While holes were picked in the list of PCC members that was released by Faleke on September 23, Senator Adamu’s letter provided another window into the crisis of confidence within the governing party. Sources within the party leadership disclosed that the idea of appointing President Buhari as the chairman of the PCC was a ploy to dismiss side talks that the President was peeved by Tinubu’s emergence as well as certain grave actions he (Tinubu) took after clinching the ticket, particularly the choice of Senator Kashim Shettima as his running mate.

The first attempt to contain the disagreements within the party and the composition of the PCC was to dismiss Adamu’s compilation of grievances against Tinubu, which the letter represented. Watchers of APC themes and schemes believed that by demanding respect for “established boundaries” and transparency from Tinubu, as well as urging him to desist from pursuing ‘solo projects,” Adamu’s letter let the cat out of the bag concerning the state of affairs within APC.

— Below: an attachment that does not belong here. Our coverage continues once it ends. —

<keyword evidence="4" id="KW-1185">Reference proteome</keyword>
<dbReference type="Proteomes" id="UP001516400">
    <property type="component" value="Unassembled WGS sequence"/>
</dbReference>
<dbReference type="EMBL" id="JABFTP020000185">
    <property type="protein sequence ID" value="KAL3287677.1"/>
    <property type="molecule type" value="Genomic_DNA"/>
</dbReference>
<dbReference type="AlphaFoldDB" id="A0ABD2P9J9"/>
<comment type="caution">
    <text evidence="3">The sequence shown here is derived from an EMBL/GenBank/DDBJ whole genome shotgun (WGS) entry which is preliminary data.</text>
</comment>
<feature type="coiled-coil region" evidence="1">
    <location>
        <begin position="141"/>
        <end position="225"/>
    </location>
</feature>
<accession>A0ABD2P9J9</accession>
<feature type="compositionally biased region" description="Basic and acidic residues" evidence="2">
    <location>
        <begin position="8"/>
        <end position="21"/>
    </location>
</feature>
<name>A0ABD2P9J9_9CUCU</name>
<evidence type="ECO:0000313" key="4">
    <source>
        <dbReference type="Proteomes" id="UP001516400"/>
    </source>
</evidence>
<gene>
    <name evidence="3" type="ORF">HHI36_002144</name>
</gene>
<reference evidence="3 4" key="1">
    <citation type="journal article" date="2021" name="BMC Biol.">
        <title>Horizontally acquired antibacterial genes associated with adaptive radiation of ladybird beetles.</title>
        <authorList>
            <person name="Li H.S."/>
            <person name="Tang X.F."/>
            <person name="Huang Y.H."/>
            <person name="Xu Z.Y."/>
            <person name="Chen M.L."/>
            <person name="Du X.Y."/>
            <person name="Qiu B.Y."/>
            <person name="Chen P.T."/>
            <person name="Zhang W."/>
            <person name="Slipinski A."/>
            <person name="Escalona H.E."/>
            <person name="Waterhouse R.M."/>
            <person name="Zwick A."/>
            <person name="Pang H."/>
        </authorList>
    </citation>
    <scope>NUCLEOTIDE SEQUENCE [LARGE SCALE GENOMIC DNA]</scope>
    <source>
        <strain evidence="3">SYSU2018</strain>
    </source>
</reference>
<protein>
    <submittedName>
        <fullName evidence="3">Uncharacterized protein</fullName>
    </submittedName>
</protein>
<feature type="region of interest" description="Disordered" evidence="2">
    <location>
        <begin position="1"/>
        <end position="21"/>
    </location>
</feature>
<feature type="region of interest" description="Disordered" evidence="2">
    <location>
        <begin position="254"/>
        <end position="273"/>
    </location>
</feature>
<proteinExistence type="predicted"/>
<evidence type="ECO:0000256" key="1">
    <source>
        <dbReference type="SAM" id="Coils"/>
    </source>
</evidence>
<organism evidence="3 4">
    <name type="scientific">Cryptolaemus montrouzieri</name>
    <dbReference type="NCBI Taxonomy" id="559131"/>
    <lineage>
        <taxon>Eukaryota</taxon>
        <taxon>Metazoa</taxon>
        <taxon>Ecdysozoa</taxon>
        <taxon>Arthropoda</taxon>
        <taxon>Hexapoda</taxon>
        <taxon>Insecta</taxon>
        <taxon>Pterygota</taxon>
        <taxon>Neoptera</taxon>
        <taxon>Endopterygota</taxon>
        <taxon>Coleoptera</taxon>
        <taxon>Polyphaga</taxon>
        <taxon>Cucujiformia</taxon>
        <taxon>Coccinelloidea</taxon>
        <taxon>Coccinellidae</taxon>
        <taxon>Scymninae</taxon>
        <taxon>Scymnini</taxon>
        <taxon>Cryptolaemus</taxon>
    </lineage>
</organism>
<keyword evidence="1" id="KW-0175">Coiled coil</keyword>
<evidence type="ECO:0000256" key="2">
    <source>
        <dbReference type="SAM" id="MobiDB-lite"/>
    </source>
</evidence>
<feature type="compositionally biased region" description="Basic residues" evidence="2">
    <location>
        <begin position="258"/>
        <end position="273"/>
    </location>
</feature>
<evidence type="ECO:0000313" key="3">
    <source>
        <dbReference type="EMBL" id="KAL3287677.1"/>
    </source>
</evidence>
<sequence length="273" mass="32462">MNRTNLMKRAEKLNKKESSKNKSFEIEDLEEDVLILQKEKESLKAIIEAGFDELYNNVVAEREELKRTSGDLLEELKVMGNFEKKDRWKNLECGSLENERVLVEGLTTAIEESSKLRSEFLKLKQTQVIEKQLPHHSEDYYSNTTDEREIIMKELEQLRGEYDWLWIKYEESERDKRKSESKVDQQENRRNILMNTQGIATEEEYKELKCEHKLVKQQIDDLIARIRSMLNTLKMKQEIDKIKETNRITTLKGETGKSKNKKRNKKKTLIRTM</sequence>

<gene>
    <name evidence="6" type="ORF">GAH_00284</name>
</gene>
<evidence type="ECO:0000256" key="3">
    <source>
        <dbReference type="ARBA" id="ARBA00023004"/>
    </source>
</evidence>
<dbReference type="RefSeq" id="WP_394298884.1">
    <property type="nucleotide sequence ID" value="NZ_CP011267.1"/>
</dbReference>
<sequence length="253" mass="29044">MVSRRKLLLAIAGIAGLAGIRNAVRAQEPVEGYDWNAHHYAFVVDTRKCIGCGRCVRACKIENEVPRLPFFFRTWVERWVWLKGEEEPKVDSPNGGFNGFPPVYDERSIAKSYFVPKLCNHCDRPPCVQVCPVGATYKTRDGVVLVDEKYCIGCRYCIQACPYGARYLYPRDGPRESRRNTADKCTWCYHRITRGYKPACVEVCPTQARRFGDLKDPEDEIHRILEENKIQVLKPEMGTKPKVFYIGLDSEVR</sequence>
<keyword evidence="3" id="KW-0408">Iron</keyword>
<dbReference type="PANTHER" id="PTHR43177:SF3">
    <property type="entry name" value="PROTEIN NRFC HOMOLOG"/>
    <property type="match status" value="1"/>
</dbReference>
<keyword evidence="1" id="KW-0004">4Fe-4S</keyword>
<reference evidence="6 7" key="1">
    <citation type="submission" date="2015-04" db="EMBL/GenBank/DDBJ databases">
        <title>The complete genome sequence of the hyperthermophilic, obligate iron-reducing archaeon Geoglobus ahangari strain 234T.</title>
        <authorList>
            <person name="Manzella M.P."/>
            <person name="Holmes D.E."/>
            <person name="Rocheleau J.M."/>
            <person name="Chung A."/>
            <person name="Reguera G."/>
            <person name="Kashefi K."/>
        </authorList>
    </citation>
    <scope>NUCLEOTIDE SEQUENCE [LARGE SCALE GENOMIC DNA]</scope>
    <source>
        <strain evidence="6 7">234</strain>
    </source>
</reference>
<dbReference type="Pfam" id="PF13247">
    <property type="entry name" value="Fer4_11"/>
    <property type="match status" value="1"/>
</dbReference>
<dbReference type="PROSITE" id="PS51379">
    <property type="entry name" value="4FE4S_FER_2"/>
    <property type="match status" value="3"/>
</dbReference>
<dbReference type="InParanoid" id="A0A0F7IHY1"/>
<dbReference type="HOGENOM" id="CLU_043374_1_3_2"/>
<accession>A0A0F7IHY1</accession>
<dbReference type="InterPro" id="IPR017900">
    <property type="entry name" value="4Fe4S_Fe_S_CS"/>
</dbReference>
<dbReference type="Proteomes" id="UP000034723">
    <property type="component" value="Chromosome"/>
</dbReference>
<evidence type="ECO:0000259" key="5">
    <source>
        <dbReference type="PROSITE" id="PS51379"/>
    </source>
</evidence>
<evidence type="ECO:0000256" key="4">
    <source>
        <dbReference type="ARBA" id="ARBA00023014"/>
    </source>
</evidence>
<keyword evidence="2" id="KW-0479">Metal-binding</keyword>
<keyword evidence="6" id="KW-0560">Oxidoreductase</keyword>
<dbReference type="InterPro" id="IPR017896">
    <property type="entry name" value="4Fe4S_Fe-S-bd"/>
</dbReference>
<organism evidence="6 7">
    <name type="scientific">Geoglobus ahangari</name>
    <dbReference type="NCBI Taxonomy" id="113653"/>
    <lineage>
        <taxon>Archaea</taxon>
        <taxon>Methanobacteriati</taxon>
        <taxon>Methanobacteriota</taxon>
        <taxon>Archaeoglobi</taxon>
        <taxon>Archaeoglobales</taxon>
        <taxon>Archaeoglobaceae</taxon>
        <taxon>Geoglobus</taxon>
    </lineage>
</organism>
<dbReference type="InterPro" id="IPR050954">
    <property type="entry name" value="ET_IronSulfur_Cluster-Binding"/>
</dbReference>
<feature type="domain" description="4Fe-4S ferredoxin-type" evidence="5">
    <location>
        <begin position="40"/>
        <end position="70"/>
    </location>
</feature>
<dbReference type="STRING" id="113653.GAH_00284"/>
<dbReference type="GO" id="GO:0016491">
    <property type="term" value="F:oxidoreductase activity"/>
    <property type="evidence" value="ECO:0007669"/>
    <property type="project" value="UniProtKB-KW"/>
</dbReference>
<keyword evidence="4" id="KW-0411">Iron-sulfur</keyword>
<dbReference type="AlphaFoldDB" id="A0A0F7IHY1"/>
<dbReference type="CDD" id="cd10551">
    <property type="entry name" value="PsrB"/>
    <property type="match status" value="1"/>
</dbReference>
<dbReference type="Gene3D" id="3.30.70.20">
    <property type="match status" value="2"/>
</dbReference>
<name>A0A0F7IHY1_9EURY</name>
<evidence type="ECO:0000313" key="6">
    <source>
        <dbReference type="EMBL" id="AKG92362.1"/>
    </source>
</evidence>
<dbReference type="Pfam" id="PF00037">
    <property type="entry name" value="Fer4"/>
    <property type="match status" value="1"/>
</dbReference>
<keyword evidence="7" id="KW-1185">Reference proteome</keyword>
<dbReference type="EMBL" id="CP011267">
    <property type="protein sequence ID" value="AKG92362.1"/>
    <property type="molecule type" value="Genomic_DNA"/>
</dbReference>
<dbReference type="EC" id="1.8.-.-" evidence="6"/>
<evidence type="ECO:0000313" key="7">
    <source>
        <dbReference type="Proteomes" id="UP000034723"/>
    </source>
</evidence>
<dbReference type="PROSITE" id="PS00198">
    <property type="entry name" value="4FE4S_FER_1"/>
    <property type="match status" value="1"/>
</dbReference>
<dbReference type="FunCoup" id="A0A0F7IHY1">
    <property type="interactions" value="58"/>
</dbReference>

Espying the ominous signals in the letter, Tinubu’s men decided to push back on Adamu’s “mischievous missive.” The first strategy was to distance the NWC from the letter and create the impression that the national chairman was not only on his own, but also pursuing similar “solo project” as he embarked upon during the presidential primary, when he tried to dump Lawan on the party from the roof top.

The next approach adopted by the Tinubu camp to fighting off the negative connotations of the APC national chairman’s letter was to situate it as fake news that did not represent the official positions of the party and Adamu.

To achieve the first target, the national publicity secretary of the party, Mr. Felix Morka, described Adamu’s letter as a draft that was not vetted or ratified for official release, adding that contrary to insinuations in some quarters, APC was united as a party.

Just as the list of members of PCC was generating ripples within the APC circles, the release of Tinubu’s manifesto was also gaining its own traction. The party was therefore troubled on two sides, which prompted the attempts to avert a meltdown.

But, doubling down on the seeming damage control plan, a former national chairman of the party, Oshiomhole, who is in Tinubu’s corner, sought to exonerate the incumbent national chairman, Adamu, stressing that what was making the rounds on the social media was but an unapproved draft.

Oshiomhole, who did not explain the rationale behind the drafting of the letter, declared that in as much as the letter was not properly signed off and actually approved for transmission, it remains a fake specimen.